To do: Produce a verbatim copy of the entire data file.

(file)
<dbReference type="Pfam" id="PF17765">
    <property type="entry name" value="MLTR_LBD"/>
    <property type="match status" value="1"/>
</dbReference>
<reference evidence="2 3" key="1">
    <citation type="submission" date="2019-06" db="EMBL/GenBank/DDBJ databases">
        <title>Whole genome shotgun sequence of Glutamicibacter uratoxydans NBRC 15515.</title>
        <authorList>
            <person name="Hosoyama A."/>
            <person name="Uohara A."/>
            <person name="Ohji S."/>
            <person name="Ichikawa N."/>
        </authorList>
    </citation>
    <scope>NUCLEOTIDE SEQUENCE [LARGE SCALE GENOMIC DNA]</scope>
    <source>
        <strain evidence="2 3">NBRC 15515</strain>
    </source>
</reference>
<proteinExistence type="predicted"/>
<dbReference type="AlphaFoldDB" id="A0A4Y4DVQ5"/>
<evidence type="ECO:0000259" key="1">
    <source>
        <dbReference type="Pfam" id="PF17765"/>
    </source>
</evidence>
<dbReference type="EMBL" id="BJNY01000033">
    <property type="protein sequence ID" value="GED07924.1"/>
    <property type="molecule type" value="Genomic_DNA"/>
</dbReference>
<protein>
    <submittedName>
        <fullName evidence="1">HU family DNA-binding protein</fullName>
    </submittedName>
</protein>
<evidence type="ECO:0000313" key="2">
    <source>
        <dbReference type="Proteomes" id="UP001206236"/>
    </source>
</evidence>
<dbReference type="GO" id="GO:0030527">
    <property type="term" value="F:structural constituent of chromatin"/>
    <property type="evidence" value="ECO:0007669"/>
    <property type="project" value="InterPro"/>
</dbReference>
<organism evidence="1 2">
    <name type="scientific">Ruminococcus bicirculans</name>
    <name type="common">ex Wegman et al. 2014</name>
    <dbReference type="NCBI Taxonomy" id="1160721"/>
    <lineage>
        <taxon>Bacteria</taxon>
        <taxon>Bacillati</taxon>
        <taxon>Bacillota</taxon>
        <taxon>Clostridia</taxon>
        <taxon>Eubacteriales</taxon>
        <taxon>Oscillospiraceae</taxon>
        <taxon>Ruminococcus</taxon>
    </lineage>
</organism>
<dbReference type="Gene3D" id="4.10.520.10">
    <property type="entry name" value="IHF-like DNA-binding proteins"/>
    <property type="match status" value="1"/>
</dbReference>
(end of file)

<dbReference type="Pfam" id="PF17765">
    <property type="entry name" value="MLTR_LBD"/>
    <property type="match status" value="1"/>
</dbReference>
<reference evidence="2 3" key="1">
    <citation type="submission" date="2019-06" db="EMBL/GenBank/DDBJ databases">
        <title>Whole genome shotgun sequence of Glutamicibacter uratoxydans NBRC 15515.</title>
        <authorList>
            <person name="Hosoyama A."/>
            <person name="Uohara A."/>
            <person name="Ohji S."/>
            <person name="Ichikawa N."/>
        </authorList>
    </citation>
    <scope>NUCLEOTIDE SEQUENCE [LARGE SCALE GENOMIC DNA]</scope>
    <source>
        <strain evidence="2 3">NBRC 15515</strain>
    </source>
</reference>
<proteinExistence type="predicted"/>
<dbReference type="AlphaFoldDB" id="A0A4Y4DVQ5"/>
<evidence type="ECO:0000259" key="1">
    <source>
        <dbReference type="Pfam" id="PF17765"/>
    </source>
</evidence>
<dbReference type="EMBL" id="BJNY01000033">
    <property type="protein sequence ID" value="GED07924.1"/>
    <property type="molecule type" value="Genomic_DNA"/>
</dbReference>
<protein>
    <submittedName>
        <fullName evidence="1">HU family DNA-binding protein</fullName>
    </submittedName>
</protein>
<evidence type="ECO:0000313" key="2">
    <source>
        <dbReference type="Proteomes" id="UP001206236"/>
    </source>
</evidence>
<dbReference type="GO" id="GO:0030527">
    <property type="term" value="F:structural constituent of chromatin"/>
    <property type="evidence" value="ECO:0007669"/>
    <property type="project" value="InterPro"/>
</dbReference>
<organism evidence="1 2">
    <name type="scientific">Ruminococcus bicirculans</name>
    <name type="common">ex Wegman et al. 2014</name>
    <dbReference type="NCBI Taxonomy" id="1160721"/>
    <lineage>
        <taxon>Bacteria</taxon>
        <taxon>Bacillati</taxon>
        <taxon>Bacillota</taxon>
        <taxon>Clostridia</taxon>
        <taxon>Eubacteriales</taxon>
        <taxon>Oscillospiraceae</taxon>
        <taxon>Ruminococcus</taxon>
    </lineage>
</organism>
<dbReference type="Gene3D" id="4.10.520.10">
    <property type="entry name" value="IHF-like DNA-binding proteins"/>
    <property type="match status" value="1"/>
</dbReference>